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Prevention of venous thromboembolic disease in acutely ill hospitalized medical adults

Menaka Pai, MD, FRCPC
James D Douketis, MD, FRCPC, FACP, FCCP
Section Editors
Lawrence LK Leung, MD
Jess Mandel, MD
Deputy Editor
Geraldine Finlay, MD


It is estimated that over half of hospitalized medical patients are at risk for venous thromboembolism (VTE, ie, deep vein thrombosis [DVT] and/or pulmonary embolus [PE]) [1]. In addition, it is widely believed that PE is the most common preventable cause of hospital death [2-8].

This topic review discusses the prevention of VTE in patients hospitalized for acute medical illnesses [9]. Approaches to the prevention of VTE in surgical patients and patients with cancer and stroke, as well as in pregnancy are presented separately. (See "Prevention of venous thromboembolic disease in surgical patients" and "Medical complications of stroke", section on 'VTE prophylaxis' and "Risk and prevention of venous thromboembolism in adults with cancer" and "Deep vein thrombosis and pulmonary embolism in pregnancy: Prevention".)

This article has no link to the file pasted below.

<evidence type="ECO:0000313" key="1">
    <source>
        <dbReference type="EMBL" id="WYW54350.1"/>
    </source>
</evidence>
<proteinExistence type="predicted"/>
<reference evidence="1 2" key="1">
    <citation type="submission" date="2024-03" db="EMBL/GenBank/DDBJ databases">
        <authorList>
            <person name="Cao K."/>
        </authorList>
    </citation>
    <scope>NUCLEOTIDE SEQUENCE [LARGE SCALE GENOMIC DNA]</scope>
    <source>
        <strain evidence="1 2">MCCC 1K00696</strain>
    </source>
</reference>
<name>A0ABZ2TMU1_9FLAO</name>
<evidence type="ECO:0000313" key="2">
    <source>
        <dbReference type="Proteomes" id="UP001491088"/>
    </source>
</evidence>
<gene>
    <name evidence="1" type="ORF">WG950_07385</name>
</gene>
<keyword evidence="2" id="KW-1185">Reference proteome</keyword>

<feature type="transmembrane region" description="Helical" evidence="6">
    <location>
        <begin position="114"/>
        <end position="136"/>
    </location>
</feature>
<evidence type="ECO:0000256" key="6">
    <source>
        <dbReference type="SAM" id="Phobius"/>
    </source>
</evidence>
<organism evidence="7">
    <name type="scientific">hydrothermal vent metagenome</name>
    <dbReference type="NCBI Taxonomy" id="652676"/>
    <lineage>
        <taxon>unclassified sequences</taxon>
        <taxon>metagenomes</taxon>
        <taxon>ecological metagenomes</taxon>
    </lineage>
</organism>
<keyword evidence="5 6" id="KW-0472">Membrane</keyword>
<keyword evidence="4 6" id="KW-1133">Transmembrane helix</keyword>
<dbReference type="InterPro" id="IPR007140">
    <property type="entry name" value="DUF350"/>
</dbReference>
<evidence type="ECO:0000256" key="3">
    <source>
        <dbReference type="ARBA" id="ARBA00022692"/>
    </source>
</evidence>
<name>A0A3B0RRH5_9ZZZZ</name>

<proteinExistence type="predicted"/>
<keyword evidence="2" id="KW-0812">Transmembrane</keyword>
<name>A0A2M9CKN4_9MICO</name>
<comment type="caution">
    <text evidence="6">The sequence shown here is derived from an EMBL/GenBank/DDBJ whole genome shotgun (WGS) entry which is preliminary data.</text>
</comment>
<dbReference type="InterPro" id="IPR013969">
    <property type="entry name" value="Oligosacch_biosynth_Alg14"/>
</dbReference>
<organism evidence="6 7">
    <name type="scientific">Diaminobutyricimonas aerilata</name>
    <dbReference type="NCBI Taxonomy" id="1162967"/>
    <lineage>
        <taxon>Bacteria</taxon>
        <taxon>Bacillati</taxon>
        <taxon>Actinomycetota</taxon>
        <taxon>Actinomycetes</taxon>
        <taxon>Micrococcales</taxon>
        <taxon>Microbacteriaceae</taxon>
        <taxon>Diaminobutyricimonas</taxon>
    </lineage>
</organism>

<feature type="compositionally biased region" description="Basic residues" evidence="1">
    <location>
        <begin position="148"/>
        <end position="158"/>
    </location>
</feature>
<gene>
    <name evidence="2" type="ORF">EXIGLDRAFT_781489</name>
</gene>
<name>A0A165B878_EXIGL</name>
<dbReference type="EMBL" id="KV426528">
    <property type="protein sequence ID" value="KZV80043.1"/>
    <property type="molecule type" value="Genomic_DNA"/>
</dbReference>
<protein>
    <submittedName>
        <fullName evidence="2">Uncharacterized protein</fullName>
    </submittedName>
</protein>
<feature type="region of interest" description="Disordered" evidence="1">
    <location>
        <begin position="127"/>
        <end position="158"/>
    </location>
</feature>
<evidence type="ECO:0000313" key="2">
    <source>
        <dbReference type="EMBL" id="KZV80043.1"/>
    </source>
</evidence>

While many epidemiologic studies report venous thromboembolism (VTE) rates, in the absence of prophylaxis, that range from 10 to 80 percent, these rates are likely overestimated [2,3,5,10-26].

Accurate estimates of the incidence of clinically meaningful venous thromboembolic disease (ie, pulmonary embolus [PE] and deep vein thrombosis [DVT]) in hospitalized medical patients have been hampered by factors including the derivation of data from mixed surgical and medical populations, the reporting of both symptomatic and asymptomatic events, the increasing use of thromboprophylaxis and early ambulation during hospital admission, and the trend toward reducing length of hospital stay.

Thromboprophylaxis has been shown to reduce the risk of VTE in hospitalized medical and surgical patients. While thromboprophylaxis has been reported to reduce the risk of death in surgical patients [27,28], most studies and a meta-analysis have not been able to show a consistent beneficial effect of thromboprophylaxis on mortality in hospitalized medical patients [29-36]. The reasons for this difference between medical and surgical patients are unclear but may be related to a greater number of comorbidities in medical patients that contribute to overall deaths. In addition, clinicians should be aware that VTE prophylaxis does not eliminate the risk of VTE or VTE-related death in hospitalized patients.  


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